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Natural Colour Painting on Paper

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7 Item(s)

per page

Natural color often refers to organic dyes that have been curated using natural ingredients and are then used for pigmentation and used for natural colour painting. There is a certain earthiness and humility that gives texture to natural colours. It has been used since prehistoric times, with the first written text of their plan dating back to 5000 bc. Cultures from all over the world have used living organisms from plants, animals, and minerals to create a colour that they can use in painting spaces to create representative forms. Natural colours continued to be the basis for oil paint until the 19th century with the introduction of synthetic and petroleum-based pigments. Each civilization has had its own unique way of creating and using natural dyes, and we have seen these processes pass down from generation to generation, to the renaissance, to modern practices. Many artists today use natural materials as they are in harmony with nature and are surprisingly easy to use.

Natural dyes are also used in making prints, spinning paper and sewing threads, used in the production of crayons and even in silk painting in Asian art. The possibilities of exploration with natural dyes in art are endless-novice artists can follow how some of the most famous artists apply them to their bodies of work, and there is always something satisfying about creating and using natural pigments to create one’s own designs. Using natural colour on paper, asks the question of why the rise for earthy, eco-friendly materials arose; many critics say that concerns about the toxicity of art objects have rekindled interest in the natural elements of fine art painting. Oil painting has long been associated with health risks due to almost entirely the use of solvent in painting and cleaning. Although solvents are not required for oil painting, many artists use solvents to change the way oil paints treat and are designed to evaporate completely as the paint dries. Lavender or spike oil has received a lot of attention lately and is recommended to artists as a healthy alternative to traditional solvents, such as turpentine and mineral spirits.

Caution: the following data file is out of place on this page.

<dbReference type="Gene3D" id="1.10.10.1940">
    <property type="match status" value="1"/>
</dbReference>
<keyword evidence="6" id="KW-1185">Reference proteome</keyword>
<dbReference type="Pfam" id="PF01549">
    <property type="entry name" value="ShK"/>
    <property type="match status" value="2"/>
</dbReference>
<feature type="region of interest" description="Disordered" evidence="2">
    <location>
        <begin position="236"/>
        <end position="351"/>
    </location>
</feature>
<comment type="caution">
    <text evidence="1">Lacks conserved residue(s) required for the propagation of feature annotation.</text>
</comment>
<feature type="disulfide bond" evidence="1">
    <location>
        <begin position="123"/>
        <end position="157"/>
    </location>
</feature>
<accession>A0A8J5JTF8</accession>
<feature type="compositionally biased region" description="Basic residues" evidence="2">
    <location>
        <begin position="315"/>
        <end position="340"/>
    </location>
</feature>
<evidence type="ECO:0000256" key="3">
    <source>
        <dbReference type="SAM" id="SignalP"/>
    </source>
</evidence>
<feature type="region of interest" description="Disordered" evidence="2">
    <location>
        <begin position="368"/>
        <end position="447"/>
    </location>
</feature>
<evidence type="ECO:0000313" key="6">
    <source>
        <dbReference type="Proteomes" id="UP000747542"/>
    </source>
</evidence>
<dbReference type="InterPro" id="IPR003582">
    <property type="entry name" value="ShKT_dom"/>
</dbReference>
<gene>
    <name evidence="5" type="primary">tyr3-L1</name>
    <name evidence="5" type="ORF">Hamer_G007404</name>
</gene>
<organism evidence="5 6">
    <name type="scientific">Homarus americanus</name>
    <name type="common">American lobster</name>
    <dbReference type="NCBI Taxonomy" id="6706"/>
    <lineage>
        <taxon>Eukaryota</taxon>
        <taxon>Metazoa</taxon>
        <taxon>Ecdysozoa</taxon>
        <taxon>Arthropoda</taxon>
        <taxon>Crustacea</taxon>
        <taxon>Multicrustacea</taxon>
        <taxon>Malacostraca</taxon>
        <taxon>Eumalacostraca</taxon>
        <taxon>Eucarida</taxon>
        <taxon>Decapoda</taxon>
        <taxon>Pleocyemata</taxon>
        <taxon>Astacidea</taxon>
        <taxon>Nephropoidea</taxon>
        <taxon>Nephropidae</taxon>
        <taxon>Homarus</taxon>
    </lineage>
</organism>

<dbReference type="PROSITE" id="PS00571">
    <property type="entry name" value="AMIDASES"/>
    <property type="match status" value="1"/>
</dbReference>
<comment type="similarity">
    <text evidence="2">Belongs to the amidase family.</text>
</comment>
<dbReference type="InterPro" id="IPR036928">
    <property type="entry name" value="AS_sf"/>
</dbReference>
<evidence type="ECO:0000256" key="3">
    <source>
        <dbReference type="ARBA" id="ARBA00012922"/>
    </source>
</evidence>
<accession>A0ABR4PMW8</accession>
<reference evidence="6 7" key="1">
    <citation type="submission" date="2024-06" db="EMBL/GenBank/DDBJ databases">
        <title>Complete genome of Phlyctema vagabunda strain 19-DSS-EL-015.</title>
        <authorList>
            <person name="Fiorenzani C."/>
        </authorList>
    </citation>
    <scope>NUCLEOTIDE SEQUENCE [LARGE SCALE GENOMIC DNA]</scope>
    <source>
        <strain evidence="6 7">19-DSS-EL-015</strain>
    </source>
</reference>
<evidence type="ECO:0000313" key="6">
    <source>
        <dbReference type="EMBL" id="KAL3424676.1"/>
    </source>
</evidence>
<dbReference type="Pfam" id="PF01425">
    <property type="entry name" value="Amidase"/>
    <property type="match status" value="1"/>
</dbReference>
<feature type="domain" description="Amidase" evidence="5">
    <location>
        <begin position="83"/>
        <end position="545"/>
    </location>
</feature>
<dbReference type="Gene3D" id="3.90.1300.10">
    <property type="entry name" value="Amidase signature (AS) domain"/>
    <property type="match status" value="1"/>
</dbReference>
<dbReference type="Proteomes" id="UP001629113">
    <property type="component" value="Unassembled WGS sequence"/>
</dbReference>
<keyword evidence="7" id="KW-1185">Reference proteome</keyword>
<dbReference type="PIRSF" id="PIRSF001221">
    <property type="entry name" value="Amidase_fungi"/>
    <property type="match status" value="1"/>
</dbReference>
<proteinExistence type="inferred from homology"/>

Before art stores, paint was not as readily available in tubes and tins as it is today. Approximately 50,000 years ago, ancient painters developed original colors, using a mixture of soil, animal fats, minerals, coal and chalk. With these natural materials, they painted the walls of the cave in limited colors of red, yellow, brown, black, and white. Since then, scientific and technological advances have led to many colors and designs of paint. However, natural pigment is that which is found and then filtered, purified, and in rare cases, heated, to create the desired color and make a natural colour painting. Since its inception, native pigments have served many artistic purposes in ancient cultures around the world. The first natural colour paintings, from prehistoric times, were paintings in caves used for brushing, anointing, peeling, and even spraying techniques. Artists used whatever pigment was available to them from natural sources. This included earth colors such as red and yellow ochre, charcoal, and white from ground calcite. In India, traditional mural or floor paintings are still carried out using naturally made dyes. Today natural colors are used on paper by a number of popular and indigenous artists, and their hefty texture as well as non-polluting advantages clearly make them the top choice for experimentation.